Improv Stitching on Wool #2

woolimprov1I’m a picture person. An odd shape of fabric or random doodle on paper always conjures up an picture or image in my mind. These few random stitches on wool above suggested an image to me. Can you guess what it is?

woolimprov2I think its a sheep. Now, I don’t know much about sheep or goats or any of those animals with curly horns. But when you improvised a stitched image, who cares? I’ve extended the original couched thread shape to form the animal’s body. Now that I have an outline, I can fill it in and hope to becomes a creature of some sort.

Put a Bird on It Again!

lilliputgarden2This quilt from 2012 is a demonstration of how to create a basic quilting block (the 9-patch) with fused fabrics. Rather boring.

lilliputgarden2detail3Hand embroidery placed in the center of each square, makes sweet little flower gardens. Still rather boring.

lilliputgarden2withbirdsSo recently I put birds on it. A solution for all your not so interesting quilts!

Save

Save

A Tiny Birdhouse Part 2

commission67The shape of the small birdhouse is now on the fabric through the miracle of Pattern Transfer to a Fused Fabric! Using a really sharp pair of Karen Kay Buckley scissors, small areas are snipped to reveal openings for the birdhouse.

commission68It’s a tiny birdhouse for very tiny birds.

commission69After trimming, a white batik fabric is slipped under the birdhouse shape. This fills in the openings. Should I make black dots for the holes into the birdhouse? No! Why, you ask? Because it looks like a bunch of eyeballs staring out at me from the birdhouse.

commission76Three more birdhouses are created and fused to the quilt top. This commission quilt (detail of center panel above) is coming along but there is a lot of machine work to do. Hope to show you more on that later.

Save

Save

Save

A Tiny Bird House in Fabric

commission75One of the many elements in the design of the commission quilt I’m working is a purple martin house. This image was sent to me by the people who have requested the quilts and plays a part in their family story. 

Heres how I translated the birdhouse image into fabric.

Using the Photo Shop Elements program on my computer, I converted the photo into a black and white image, enhanced the contrast, and sized it to measure about 1.25″ wide by 1.5″ high.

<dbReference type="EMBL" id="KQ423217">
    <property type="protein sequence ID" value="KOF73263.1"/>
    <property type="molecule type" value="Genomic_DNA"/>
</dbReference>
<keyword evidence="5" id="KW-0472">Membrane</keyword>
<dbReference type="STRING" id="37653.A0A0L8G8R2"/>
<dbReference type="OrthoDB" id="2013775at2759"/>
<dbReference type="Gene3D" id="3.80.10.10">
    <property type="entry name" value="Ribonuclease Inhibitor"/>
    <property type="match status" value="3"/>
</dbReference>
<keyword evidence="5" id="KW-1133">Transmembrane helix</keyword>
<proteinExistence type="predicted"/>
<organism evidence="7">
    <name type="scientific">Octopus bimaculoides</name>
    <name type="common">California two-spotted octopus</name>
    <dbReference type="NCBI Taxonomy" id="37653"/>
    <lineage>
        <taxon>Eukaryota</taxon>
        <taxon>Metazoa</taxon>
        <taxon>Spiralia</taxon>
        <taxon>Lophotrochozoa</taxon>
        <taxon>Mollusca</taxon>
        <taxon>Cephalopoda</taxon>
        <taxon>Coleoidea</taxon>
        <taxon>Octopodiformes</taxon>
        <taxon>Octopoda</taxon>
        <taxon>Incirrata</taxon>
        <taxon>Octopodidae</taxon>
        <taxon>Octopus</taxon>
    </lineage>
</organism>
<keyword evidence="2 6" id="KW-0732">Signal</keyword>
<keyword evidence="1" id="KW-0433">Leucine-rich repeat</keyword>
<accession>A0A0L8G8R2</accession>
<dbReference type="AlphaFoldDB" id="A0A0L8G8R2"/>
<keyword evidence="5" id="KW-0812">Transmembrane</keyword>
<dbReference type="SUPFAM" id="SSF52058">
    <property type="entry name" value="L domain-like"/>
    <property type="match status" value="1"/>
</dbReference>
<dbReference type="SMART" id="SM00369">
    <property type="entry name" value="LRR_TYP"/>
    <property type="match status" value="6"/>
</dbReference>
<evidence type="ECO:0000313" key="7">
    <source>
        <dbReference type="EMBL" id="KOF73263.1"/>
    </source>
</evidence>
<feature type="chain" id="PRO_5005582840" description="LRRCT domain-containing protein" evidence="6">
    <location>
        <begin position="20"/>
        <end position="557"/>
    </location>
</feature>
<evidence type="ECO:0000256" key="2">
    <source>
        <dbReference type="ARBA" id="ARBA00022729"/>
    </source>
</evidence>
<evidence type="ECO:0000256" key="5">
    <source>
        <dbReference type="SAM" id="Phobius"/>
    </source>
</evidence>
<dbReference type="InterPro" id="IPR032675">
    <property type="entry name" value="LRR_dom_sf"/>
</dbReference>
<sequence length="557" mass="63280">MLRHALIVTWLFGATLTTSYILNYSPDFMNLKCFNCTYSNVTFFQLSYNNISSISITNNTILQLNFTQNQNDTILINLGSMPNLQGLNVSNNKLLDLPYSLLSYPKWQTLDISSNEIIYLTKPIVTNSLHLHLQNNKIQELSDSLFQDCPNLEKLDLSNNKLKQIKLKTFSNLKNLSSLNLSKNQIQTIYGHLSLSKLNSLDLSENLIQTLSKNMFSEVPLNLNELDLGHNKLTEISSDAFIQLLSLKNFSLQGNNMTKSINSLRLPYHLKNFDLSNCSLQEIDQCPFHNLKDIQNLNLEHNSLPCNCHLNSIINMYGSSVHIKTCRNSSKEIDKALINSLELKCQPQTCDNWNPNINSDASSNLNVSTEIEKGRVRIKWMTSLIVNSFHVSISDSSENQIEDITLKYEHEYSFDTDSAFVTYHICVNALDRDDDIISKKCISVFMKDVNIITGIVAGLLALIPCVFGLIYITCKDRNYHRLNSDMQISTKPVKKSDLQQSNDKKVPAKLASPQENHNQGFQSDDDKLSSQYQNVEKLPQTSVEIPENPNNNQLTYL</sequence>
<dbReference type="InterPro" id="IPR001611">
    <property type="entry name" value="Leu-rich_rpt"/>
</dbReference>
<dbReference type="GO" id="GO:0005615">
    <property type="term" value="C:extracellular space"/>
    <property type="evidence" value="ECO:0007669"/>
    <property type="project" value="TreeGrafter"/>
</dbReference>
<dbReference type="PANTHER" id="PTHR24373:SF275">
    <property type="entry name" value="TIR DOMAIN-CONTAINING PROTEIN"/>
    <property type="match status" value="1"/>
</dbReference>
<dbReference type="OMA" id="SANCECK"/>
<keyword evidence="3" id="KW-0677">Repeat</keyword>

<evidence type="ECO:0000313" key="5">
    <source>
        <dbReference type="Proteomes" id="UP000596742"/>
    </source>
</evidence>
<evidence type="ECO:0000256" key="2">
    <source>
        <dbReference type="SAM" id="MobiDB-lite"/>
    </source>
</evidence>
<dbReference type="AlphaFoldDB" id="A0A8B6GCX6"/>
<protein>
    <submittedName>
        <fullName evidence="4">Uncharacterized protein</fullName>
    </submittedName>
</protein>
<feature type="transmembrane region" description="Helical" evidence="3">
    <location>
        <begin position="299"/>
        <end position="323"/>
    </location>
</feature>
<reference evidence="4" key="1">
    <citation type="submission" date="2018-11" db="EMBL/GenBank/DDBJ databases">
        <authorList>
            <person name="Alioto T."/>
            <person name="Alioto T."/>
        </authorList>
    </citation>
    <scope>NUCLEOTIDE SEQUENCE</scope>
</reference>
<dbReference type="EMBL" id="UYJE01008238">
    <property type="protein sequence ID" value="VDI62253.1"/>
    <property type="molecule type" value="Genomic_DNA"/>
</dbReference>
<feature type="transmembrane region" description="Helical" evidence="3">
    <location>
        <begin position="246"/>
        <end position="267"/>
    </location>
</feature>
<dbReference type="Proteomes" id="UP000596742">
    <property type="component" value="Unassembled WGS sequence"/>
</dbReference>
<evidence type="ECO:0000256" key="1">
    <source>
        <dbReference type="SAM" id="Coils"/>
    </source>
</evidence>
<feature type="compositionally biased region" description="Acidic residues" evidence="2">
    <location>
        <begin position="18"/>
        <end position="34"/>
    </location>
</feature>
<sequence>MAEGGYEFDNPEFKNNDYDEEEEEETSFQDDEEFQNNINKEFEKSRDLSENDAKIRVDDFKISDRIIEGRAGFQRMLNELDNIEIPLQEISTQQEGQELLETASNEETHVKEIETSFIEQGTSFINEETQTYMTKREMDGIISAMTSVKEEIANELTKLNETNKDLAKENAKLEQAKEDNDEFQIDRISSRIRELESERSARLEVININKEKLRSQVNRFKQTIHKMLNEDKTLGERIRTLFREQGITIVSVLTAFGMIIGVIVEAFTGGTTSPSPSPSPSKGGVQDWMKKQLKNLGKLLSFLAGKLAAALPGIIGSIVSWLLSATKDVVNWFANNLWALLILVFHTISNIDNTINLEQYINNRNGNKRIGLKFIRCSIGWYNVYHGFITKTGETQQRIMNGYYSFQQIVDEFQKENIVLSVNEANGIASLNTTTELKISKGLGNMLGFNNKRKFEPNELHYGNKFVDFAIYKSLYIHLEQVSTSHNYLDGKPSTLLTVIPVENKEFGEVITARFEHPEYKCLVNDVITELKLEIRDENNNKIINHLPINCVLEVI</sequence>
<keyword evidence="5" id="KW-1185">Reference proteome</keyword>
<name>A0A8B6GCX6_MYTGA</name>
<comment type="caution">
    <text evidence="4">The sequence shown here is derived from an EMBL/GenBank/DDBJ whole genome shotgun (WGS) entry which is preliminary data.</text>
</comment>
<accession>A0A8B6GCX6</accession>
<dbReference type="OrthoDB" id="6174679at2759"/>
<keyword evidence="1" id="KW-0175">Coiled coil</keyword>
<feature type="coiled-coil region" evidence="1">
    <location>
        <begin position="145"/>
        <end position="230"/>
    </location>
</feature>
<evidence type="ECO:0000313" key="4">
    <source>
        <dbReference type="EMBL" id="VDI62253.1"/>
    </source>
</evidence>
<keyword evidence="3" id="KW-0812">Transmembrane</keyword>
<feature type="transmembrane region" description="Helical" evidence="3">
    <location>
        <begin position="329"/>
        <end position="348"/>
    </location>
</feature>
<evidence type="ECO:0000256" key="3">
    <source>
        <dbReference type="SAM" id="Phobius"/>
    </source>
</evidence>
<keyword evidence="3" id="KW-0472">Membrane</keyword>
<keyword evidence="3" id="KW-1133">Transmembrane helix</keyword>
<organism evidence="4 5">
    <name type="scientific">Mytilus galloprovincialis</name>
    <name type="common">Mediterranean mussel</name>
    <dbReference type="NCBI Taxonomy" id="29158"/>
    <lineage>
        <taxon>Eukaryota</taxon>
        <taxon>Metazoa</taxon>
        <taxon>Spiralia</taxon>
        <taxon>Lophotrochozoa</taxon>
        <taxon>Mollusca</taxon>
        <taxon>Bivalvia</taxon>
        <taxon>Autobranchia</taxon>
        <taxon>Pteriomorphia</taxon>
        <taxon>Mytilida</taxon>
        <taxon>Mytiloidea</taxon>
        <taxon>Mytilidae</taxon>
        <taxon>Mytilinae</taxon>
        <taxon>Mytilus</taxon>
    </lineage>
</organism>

commission62After it was saved as a jpeg, I printed it on paper and colored in the areas that will be green fabric. This becomes the pattern for the birdhouse.

commission63The first step in transfering the green shape to fused fabric is to trace it on to silicone release paper or parchment paper with a black marker. 

commission64The drawn or ink side of the paper is placed on to the glue or fused side of the green fabric.

commission66

The paper is ironed into place with a hot iron.

commission65

After cooling, the paper is removed. See how the lines transfer to the fabric? This method of transfering shapes to fused fabric is so easy and fast. Try it at home! 

More on making the bird house soon.

Save

Save

Learning as You Create

commission60Usually I’m making small art quilts all the time. But since early January, I’ve only worked on one project. Why only one project? Because the one project occupying all my time is a commission quilt. Or rather, three commission quilts.

A lovely family has requested three panels measuring about 32″ x 48″ that tell stories about their family and places dear to their hearts. Here you see the sketches and color swatches submitted for the commissioned pieces. In the process of making these three panels, I’ve learned new methods of constructing a fused art quilt and how to translate other people’s stories into fabric.

commission71I’ve also learned that documenting the creation of a work of art, hampers the creation of that art. So I’ve taken very few photos of the panels in process. But there are a few things I can share with you. Like how to make a purple martin house. Get your fused fabrics ready and stay tuned!

 

Practicing Good Habits

studiocleanup4

Studio Clean Up Time: Before

I’m back in the studio for a few weeks and have to remind myself to practice good habits. Those habits seem to go out the window when I’m on the road. Good habits like brushing and flossing, eating right, and most importantly, looking both ways before crossing a street.

How to form that good habit? By repetition! (Or by getting hit by a car.)

studiocleanup3

Studio Clean Up Time: After

Here are a few life saving habits I practice when making art in my studio.They are the reason I am here today:

  • Closing the rotary cutter blades after cutting,
  • Turning off my iron when not in use,
  • Cleaning up the studio after each project,
  • Avoiding fabric sales at quilt shops,
  • And, my favorite, setting aside time to play.

Anything else I should be doing?